What issues can and can’t be covered by planning objection
As part of the democratic application process we have a right to comment on the impact of a scheme, be it to offer support for the proposals or to object. We are consulted either formally through a local news publication, by a site notice, through direct contact from a Council, or via an amenity or interest group that we may belong to.
We’re passionate supporters of quality development, but that doesn’t prevent us from objecting to poor quality proposals where there is a genuine adverse impact on the environment and on people’s lives. What we won’t do however is pursue an objection that we feel has no ‘planning’ merit.
This post looks at what issues can and can’t be covered by an objection, how this should be couched and what your timescale is for doing so.
What an objection should cover
So, you’ve been informed about an application that you are unhappy with and you believe will adversely affect you. What now?
The first thing to remember is that an objection has to be relevant to ‘planning’. There is no point raising issues that are irrelevant, because by law the Council can only take into account planning issues and cannot be influenced by other more subjective, financial, moralistic, or personal considerations. There is also little point in objecting to a scheme for the sake of it or because you’re annoyed with your neighbours or sceptical of a developer’s intentions. So make sure your statement or comment focuses just on the impact of the proposal.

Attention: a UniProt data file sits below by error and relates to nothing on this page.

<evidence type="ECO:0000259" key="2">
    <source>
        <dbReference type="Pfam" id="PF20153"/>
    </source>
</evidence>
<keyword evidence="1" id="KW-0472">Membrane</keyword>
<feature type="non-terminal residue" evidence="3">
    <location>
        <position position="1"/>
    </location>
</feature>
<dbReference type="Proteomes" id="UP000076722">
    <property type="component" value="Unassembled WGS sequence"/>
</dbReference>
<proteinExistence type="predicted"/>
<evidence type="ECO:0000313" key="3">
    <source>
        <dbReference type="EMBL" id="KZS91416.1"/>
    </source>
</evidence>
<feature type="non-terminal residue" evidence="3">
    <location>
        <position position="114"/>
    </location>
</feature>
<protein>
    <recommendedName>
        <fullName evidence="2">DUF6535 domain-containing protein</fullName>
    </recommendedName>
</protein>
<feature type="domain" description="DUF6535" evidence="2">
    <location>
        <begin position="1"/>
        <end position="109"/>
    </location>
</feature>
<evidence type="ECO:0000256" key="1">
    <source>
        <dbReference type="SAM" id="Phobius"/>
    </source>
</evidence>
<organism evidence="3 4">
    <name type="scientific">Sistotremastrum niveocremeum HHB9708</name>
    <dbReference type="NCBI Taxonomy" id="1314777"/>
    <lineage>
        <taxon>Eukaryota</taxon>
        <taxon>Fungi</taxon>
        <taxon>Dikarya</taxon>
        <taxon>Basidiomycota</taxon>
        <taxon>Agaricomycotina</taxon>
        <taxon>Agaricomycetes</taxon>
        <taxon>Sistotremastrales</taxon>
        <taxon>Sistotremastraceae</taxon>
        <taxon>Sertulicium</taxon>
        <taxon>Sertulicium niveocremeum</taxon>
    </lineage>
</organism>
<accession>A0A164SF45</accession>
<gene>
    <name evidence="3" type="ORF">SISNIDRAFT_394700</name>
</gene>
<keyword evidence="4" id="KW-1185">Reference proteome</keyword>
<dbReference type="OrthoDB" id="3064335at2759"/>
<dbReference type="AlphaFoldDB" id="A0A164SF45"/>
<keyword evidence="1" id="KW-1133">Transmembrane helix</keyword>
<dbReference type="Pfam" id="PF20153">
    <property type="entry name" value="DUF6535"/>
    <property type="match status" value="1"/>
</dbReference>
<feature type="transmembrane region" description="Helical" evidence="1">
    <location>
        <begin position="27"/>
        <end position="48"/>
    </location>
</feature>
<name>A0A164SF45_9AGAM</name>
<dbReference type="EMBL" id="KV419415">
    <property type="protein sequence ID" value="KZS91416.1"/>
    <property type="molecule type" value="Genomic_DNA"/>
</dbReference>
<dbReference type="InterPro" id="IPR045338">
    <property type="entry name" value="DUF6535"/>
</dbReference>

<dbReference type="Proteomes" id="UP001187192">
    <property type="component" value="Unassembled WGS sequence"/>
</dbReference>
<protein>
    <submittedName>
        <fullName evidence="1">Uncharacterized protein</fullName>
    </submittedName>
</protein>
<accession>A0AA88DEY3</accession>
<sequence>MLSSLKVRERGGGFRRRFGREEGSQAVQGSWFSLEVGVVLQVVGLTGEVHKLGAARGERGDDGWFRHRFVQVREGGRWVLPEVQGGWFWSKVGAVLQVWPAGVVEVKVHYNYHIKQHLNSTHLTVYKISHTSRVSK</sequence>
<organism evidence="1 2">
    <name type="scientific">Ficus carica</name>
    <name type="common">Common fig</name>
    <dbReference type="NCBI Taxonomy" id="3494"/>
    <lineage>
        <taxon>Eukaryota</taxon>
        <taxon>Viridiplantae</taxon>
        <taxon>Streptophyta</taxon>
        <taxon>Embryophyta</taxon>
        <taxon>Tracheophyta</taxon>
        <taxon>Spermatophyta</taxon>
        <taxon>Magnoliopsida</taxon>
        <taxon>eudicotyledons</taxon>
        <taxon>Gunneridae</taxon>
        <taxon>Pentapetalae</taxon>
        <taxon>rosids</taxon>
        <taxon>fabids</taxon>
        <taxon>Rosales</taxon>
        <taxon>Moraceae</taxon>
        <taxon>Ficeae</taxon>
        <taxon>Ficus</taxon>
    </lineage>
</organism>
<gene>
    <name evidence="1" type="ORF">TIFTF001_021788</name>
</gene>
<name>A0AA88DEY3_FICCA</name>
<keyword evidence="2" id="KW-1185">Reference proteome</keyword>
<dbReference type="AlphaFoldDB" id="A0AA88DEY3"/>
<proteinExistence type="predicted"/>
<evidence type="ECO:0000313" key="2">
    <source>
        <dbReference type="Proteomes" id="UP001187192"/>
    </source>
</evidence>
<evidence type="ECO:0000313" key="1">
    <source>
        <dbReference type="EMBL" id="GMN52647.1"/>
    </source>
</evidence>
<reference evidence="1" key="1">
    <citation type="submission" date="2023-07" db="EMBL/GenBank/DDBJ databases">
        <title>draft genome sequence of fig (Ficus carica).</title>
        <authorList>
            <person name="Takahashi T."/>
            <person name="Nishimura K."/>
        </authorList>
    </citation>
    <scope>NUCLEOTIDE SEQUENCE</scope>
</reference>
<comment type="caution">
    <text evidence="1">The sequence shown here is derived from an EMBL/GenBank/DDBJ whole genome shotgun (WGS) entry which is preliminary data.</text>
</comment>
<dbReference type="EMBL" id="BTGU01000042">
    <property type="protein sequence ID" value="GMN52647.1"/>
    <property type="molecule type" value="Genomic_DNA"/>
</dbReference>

Goes without saying, but clearly do not submit statements that are offensive, libellous, racist, homophobic, defamatory, or discriminatory. Don’t make personal comments about the applicant, nor the officer’s ability to do their job, nor question any impropriety relating to the officer or possibly a Councillor’s behaviour. Not only will the Council ignore this, but it will serve to undermine the credibility of any relevant planning issues. Plus it won’t be viewed favourably should the application end up at Committee. If you do have an aggrievement with the behaviour of an officer or Councillor, then there are separate procedures for pursuing this – don’t try and use the application process to highlight these.
So let’s start by looking at what issues won’t be taken into account by an officer when dealing with an application. Whilst not exhaustive, these can comprise: the perceived effect on or loss of property value; private disputes between neighbours; the loss of a view (we don’t have a right to a private view, although the impact on public views are different); the impact of construction work; competition between rival businesses; restrictive covenants; ownership disputes over rights of way and emergency accesses; and party wall disputes.